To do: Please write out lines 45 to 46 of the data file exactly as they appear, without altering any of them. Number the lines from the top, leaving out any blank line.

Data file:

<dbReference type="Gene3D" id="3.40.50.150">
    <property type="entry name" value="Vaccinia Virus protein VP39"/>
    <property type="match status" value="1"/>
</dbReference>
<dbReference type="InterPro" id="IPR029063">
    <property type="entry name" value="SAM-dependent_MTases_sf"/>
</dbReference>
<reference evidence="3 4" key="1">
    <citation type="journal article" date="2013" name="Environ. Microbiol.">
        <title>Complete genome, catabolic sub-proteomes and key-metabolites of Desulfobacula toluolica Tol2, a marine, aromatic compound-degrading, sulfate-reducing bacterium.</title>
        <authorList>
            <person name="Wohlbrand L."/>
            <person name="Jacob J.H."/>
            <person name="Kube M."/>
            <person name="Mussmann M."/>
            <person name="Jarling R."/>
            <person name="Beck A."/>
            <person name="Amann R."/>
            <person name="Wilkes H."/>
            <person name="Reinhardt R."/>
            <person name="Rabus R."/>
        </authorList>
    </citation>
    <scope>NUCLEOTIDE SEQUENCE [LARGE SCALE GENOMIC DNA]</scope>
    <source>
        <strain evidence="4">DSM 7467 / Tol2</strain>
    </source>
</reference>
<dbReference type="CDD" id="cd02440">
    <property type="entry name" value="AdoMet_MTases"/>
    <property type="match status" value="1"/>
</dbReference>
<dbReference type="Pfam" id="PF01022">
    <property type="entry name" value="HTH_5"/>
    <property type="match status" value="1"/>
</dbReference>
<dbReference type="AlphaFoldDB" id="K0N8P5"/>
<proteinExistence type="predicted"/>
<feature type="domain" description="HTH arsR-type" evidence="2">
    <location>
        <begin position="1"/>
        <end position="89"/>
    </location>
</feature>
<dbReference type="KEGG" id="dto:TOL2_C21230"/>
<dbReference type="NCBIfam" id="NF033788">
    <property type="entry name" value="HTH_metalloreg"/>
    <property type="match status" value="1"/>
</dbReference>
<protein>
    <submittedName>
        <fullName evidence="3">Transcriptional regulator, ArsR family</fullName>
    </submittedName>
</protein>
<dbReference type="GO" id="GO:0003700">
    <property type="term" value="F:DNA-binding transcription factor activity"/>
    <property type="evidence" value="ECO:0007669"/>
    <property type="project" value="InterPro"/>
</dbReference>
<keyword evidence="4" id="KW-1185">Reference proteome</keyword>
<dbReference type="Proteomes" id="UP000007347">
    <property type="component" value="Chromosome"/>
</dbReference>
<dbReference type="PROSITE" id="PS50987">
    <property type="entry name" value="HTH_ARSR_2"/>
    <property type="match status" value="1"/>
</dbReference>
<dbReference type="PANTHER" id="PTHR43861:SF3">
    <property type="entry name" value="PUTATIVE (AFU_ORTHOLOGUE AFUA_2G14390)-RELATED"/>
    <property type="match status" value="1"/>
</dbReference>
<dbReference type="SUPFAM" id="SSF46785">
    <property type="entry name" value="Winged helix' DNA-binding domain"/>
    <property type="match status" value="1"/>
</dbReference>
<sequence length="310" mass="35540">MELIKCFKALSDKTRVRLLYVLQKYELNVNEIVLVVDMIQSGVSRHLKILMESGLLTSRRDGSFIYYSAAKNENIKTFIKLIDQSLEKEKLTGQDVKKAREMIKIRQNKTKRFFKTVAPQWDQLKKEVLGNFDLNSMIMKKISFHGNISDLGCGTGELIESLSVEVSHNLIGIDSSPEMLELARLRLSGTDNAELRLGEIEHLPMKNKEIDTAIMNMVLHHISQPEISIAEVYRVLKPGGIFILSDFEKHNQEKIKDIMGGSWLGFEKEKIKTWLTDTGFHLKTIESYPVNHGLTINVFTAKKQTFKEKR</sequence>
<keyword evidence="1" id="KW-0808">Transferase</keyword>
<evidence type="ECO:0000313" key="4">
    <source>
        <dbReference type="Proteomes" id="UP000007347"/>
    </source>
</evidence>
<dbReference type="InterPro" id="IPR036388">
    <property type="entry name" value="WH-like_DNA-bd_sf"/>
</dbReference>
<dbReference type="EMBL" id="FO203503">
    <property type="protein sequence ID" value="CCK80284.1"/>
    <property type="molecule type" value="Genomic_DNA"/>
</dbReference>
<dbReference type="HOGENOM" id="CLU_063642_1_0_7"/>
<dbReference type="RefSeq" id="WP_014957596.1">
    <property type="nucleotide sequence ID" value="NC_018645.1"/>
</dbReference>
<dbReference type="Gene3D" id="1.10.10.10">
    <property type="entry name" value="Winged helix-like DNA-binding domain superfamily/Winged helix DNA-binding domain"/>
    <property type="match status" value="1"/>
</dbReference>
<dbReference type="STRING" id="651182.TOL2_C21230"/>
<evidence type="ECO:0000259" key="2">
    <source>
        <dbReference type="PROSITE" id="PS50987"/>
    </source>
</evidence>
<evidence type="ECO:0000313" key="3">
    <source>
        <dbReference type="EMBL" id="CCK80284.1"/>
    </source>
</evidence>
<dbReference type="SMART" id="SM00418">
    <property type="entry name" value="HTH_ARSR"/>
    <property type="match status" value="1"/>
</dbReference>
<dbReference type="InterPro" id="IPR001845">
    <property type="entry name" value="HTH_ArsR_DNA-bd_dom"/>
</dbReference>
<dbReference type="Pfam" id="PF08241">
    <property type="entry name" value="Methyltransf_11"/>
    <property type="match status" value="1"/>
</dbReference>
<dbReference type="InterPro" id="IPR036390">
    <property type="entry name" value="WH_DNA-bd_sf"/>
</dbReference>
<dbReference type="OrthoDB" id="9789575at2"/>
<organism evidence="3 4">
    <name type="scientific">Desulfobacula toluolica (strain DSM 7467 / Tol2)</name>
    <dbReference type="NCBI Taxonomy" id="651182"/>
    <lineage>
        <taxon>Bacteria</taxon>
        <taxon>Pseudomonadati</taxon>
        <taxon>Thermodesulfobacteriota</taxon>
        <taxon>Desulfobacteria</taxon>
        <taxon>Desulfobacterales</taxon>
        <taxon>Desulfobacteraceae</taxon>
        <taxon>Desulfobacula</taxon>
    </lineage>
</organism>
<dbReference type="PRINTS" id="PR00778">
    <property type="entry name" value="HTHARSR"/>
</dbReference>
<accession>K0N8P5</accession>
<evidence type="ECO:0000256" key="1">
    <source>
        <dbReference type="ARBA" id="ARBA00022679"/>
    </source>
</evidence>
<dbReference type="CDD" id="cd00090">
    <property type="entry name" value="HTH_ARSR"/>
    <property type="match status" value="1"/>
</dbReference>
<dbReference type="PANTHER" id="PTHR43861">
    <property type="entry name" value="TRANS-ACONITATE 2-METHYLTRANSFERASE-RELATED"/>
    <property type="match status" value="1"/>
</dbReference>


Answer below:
<dbReference type="KEGG" id="dto:TOL2_C21230"/>
<dbReference type="NCBIfam" id="NF033788">